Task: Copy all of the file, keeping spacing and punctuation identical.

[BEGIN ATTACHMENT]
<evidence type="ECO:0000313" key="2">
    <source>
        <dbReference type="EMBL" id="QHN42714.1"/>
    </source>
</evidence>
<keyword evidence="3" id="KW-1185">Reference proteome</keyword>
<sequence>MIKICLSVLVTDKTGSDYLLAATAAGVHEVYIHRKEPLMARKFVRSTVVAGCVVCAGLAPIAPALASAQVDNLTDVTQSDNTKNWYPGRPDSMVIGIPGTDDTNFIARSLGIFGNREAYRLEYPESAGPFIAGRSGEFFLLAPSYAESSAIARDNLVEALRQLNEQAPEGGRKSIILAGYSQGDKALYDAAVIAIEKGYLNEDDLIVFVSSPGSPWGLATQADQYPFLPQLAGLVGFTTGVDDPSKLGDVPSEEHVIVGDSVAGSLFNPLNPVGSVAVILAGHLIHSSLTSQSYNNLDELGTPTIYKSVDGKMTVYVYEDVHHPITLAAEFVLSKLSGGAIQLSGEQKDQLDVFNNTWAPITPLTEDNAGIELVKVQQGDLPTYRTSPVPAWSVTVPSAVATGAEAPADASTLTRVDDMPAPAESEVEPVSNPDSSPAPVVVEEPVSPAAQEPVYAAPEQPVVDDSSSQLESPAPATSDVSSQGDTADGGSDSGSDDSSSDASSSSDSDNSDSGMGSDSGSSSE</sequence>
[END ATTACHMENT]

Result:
<evidence type="ECO:0000313" key="2">
    <source>
        <dbReference type="EMBL" id="QHN42714.1"/>
    </source>
</evidence>
<keyword evidence="3" id="KW-1185">Reference proteome</keyword>
<sequence>MIKICLSVLVTDKTGSDYLLAATAAGVHEVYIHRKEPLMARKFVRSTVVAGCVVCAGLAPIAPALASAQVDNLTDVTQSDNTKNWYPGRPDSMVIGIPGTDDTNFIARSLGIFGNREAYRLEYPESAGPFIAGRSGEFFLLAPSYAESSAIARDNLVEALRQLNEQAPEGGRKSIILAGYSQGDKALYDAAVIAIEKGYLNEDDLIVFVSSPGSPWGLATQADQYPFLPQLAGLVGFTTGVDDPSKLGDVPSEEHVIVGDSVAGSLFNPLNPVGSVAVILAGHLIHSSLTSQSYNNLDELGTPTIYKSVDGKMTVYVYEDVHHPITLAAEFVLSKLSGGAIQLSGEQKDQLDVFNNTWAPITPLTEDNAGIELVKVQQGDLPTYRTSPVPAWSVTVPSAVATGAEAPADASTLTRVDDMPAPAESEVEPVSNPDSSPAPVVVEEPVSPAAQEPVYAAPEQPVVDDSSSQLESPAPATSDVSSQGDTADGGSDSGSDDSSSDASSSSDSDNSDSGMGSDSGSSSE</sequence>